The presidency of Barack Obama is unfolding in an atmosphere of intense ideological conflict that has undermined confidence in government. But the mere fact that an African American occupies the White House has changed the emotional and social game for young black males. Objectively, their circumstances are bleak and getting bleaker; but, as in the 40s and 50s, there is a sense of fragile hope. It’s hard to feel if you live in a predominantly white suburb; but it is very real in poor black neighborhoods and this, more than any other factor, explains the drop in predatory violent behavior.
WASHINGTON – During 2010, U.S. residents age 12 or older experienced a double-digit drop (down 13 percent) in the rate of violent victimization, the Bureau of Justice Statistics (BJS) announced today. Violent crime includes rape or sexual assault, robbery, aggravated assault and simple assault. The rate of property victimization, which includes burglary, motor vehicle theft and household theft, also declined by six percent during the year.
The drop in violent victimization, from about 17 victimizations per 1,000 residents in 2009 to 15 per 1,000 in 2010, was three times the average annual rate of decline experienced over the last nine years. The property victimization rate dropped from 127 victimizations per 1,000 households in 2009 to 120 per 1,000 in 2010, which was about two times the average annual rate of decline from 2001 to 2009. During the 10-year period from 2001 to 2010, the overall violent victimization rate decreased by 40 percent and the property victimization rate fell by 28 percent.
These declines in violent and property victimizations continued a larger trend of decreasing criminal victimization in the United States. In 2010, violent and property victimization rates fell to their lowest levels since the early 1990s. From 1993 to 2010, the violent crime victimization rate decreased 70 percent, dropping steadily from about 50 victimizations per 1,000 persons age 12 or older in 1993 to about 15 per 1,000 in 2010. The property crime victimization rate fell 62 percent, from about 319 victimizations per 1,000 households in 1993 to 120 per 1,000 in 2010.
Overall, U.S. residents age 12 or older experienced an estimated 18.7 million violent and property crime victimizations during 2010, down from 20.1 million in 2009. This included 3.8 million violent victimizations, 1.4 million serious violent victimizations (rape or sexual assault, robbery and aggravated assault), 14.8 million property victimizations and 138,000 personal thefts (picked pockets and snatched purses).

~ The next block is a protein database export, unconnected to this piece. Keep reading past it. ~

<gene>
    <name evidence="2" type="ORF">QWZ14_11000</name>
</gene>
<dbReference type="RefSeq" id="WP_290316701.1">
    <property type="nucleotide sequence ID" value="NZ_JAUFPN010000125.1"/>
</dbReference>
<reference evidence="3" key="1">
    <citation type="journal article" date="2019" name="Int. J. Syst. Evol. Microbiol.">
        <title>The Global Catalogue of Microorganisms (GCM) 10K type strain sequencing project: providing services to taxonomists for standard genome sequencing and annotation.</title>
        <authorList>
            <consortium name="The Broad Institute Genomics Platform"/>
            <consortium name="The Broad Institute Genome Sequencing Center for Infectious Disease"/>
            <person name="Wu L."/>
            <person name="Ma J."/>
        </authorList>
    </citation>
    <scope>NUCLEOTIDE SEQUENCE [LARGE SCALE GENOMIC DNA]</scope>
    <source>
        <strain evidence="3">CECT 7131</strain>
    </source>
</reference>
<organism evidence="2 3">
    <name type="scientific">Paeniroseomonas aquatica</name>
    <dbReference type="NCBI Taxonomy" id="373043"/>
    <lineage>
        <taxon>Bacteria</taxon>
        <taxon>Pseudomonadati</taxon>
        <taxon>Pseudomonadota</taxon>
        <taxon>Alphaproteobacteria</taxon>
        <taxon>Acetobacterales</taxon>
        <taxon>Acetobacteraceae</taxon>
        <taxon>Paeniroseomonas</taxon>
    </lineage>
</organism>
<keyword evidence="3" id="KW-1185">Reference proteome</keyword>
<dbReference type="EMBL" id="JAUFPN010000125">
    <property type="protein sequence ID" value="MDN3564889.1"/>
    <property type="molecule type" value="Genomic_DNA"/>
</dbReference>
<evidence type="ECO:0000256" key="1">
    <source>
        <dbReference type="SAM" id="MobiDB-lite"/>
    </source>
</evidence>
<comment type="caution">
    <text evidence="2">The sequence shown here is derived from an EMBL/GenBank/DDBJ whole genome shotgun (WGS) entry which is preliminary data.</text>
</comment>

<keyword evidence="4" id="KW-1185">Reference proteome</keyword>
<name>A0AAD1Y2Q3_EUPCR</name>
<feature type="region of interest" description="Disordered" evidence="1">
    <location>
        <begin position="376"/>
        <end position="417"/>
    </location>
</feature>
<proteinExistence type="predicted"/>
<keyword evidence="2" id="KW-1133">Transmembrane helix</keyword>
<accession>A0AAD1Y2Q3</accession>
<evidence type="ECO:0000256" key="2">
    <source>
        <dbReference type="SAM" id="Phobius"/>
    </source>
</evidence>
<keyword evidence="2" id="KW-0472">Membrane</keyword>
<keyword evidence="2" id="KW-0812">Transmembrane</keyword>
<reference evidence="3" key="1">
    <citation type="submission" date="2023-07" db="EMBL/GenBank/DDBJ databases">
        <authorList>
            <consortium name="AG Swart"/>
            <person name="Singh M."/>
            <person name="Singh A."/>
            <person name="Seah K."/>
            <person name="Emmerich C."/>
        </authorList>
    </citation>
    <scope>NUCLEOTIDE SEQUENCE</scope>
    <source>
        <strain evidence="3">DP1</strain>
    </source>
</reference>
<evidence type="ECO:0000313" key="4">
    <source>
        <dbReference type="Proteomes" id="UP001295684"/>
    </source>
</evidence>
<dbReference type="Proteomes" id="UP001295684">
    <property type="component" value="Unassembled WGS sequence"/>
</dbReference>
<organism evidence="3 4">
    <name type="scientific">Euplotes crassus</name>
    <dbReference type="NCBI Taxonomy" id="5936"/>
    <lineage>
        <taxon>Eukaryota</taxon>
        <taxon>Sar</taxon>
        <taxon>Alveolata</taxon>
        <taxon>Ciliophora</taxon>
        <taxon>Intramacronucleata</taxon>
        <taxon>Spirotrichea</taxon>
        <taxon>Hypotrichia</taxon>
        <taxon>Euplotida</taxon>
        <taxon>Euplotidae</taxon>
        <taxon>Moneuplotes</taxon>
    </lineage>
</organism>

Almost two-thirds of violent crime victimizations occurring during 2010 were simple assaults (2.4 million), in which the victim did not suffer an injury. The decline in simple assaults (15 percent) between 2009 and 2010 accounted for 83 percent of the total decrease in violent victimizations; there was no measurable change in the number of serious violent victimizations during that time.
The nature and severity of violent victimization changed during the 10-year period from 2001 and 2010. The percentage of violent victimizations involving weapons declined slightly from 26 percent in 2001 to 22 percent in 2010. Strangers perpetrated 39 percent of violent victimizations in 2010, down from 44 percent in 2001. The percentage of males who were victimized by a stranger declined from 55 percent to 48 percent over the 10-year period, while the percentage for females remained relatively stable. After a slight decline from 2001 to 2008, the percentage of victims of violent crimes who suffered an injury during their victimization increased from 24 percent in 2008 to 29 percent in 2010.
In 2010, about 50 percent of all violent victimizations and nearly 40 percent of property victimizations were reported to the police. These percentages have remained stable over the past 10 years.
For the first time, males (15.7 per 1,000) and females (14.2 per 1,000) had similar rates of violent crime victimization in 2010. Historically, males have had higher rates of violent victimization compared to females. Males and females were equally likely to report violent victimizations to the police.
As in other years, persons of two or more races (52.6 per 1,000) had higher violent victimization rates in 2010 than white non-Hispanics (13.6 per 1,000), black non-Hispanics (20.8 per 1,000), or Hispanics (15.6 per 1,000). Asians and Pacific Islanders had the lowest rates of overall violent victimization (6.3 per 1,000).
BJS’s National Crime Victimization Survey (NCVS) collects self-reported information from victims on their experiences of criminal victimization. The survey provides the largest data collection on criminal victimization independent of crimes documented by law enforcement. Estimates from the NCVS, which includes offenses both reported and not reported to police, complement those from the Federal Bureau of Investigation’s (FBI) Uniform Crime Reporting Program (UCR), which measures crimes reported to law enforcement agencies across the nation.
During 2010, 40,974 households and 73,283 individuals were interviewed twice for the NCVS. The NCVS, unlike the UCR, is a self-reporting survey and does not collect data on murder or homicides.
The report, Criminal Victimization, 2010 (NCJ 235508), was written by BJS statistician Jennifer Truman. Following publication, the report can be found at http://www.bjs.gov.
For additional information about the Bureau of Justice Statistics’ statistical reports and programs, please visit the BJS website at http://www.bjs.gov/.